French language and culture are a really big part of your life. Europe is full of literary talents, why is French so attractive to you?

Answer #1: I don’t have the foggiest idea. Answer #2: it’s an accident of personal history; I learned French early, and as a result, the most crucial writers for my intellectual development ended up being largely French: Mallarmé, Corbière, Max Jacob, Apollinaire, but also Proust, Rabelais, Lautréamont. But it’s still a mystery why these writers should have struck a chord. I had already read T. S. Eliot by the time I got to Mallarmé, but Eliot just never did it for me. I have no idea what set this pattern in motion. I read in many traditions, and I can read Italian reasonably well (and do so). French is where my greatest competency lies, but I try not to neglect writers outside that tradition.

 

You have a remarkable academic record (Alexander has a PhD in French literature). What is your stance on the freest forms of poetry? Do they enrich or impoverish literature?

The freer the better, as far as I’m concerned; the freer the literature is, the richer literature is. If you mean free verse as opposed to metrical forms, I tend to write in free verse, but metrical forms are fine by me, and I don’t believe they are obsolete: forms don’t become obsolete, only ways of investing them do. Leconte de Lisle’s alexandrines are obsolete, but Rimbaud’s could hardly be more alive and well. I’ve also worked with visual forms (concrete poetry more or less descended from Apollinaire, Dada, Futurism, Michaud, Dotremont/Cobra, and Lettrism), which are very “free,” and quite full of delights. I find many sound and performance poetries quite dull, but that’s more because I lean toward the visual and toward the page, away from la parole vive. Even poetry of the voice can be wonderful (Ghérasim Luca being my favorite of poets oriented toward performance), and I’m all for letting people work in that direction. The more the merrier.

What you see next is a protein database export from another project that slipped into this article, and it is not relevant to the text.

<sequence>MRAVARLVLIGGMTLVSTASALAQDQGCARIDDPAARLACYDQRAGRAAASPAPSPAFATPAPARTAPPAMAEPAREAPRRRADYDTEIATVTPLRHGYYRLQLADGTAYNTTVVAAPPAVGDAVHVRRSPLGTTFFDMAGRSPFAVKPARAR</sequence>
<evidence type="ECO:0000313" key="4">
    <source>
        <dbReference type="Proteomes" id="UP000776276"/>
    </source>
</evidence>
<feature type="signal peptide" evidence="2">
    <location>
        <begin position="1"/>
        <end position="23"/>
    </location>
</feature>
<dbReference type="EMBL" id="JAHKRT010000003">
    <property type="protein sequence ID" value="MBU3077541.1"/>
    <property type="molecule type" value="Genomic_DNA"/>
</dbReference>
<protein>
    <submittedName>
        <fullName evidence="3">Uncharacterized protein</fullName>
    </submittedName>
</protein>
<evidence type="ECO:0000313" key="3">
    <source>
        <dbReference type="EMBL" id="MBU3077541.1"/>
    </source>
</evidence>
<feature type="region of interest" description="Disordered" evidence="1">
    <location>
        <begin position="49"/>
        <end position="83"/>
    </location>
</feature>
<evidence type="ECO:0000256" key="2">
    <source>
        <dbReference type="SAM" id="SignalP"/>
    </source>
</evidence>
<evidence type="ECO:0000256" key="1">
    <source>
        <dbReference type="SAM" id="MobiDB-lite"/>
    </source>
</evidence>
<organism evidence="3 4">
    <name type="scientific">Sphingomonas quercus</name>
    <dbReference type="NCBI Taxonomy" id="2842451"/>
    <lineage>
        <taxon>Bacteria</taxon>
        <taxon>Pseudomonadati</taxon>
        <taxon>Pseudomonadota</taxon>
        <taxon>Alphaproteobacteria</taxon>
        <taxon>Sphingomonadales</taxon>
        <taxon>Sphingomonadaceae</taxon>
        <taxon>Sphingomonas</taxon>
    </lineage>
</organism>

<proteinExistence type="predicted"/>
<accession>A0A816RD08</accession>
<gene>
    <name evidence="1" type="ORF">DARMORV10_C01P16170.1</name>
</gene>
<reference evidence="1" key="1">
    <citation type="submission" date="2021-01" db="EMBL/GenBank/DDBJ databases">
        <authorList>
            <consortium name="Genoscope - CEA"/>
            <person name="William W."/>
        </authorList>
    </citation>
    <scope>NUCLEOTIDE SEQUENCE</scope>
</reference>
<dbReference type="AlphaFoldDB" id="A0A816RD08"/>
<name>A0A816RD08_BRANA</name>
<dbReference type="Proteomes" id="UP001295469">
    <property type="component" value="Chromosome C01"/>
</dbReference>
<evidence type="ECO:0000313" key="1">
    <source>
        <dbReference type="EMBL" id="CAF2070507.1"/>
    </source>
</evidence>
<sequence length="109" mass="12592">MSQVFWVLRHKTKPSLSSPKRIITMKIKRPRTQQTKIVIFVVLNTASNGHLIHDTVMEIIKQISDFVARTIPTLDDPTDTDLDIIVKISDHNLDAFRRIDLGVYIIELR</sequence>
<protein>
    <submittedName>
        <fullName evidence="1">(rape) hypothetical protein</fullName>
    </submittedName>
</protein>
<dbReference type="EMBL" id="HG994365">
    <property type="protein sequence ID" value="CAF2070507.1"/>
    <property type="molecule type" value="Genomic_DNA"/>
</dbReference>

A writer’s life can be full of disillusionment. What keeps you going no matter what? Would you do it all over again?

Yup, I’d do it again. Rejections don’t bother me so much, I guess. The exhilaration of making a thing seems to compensate for the moments of discouragement, and then some. The biggest discouragement is that it’s hard to talk about it with most people: you get a lot of vacant looks and smile-and-nod reactions when you mention poetry at a party.

 

It is often heard that it is impossible for most to read while listening to music. We know that music is a fantastic fuel for your inspiration. Which song, album or artist never fails to put you to work?

Depends on my mood! Sometimes silence is best for writing (or reading), but for the last few years, I’ve been mostly into (mostly British) stuff circa 1976-1984 or so: it started with Television (actually a US outfit) and Joy Division, and went from there. Just about anything, really, in that constellation: Suicide, And Also the Trees, the Sound, Birthday Party, Wire…
 

Compiled by Marc Louis-Boyard for Slow Culture.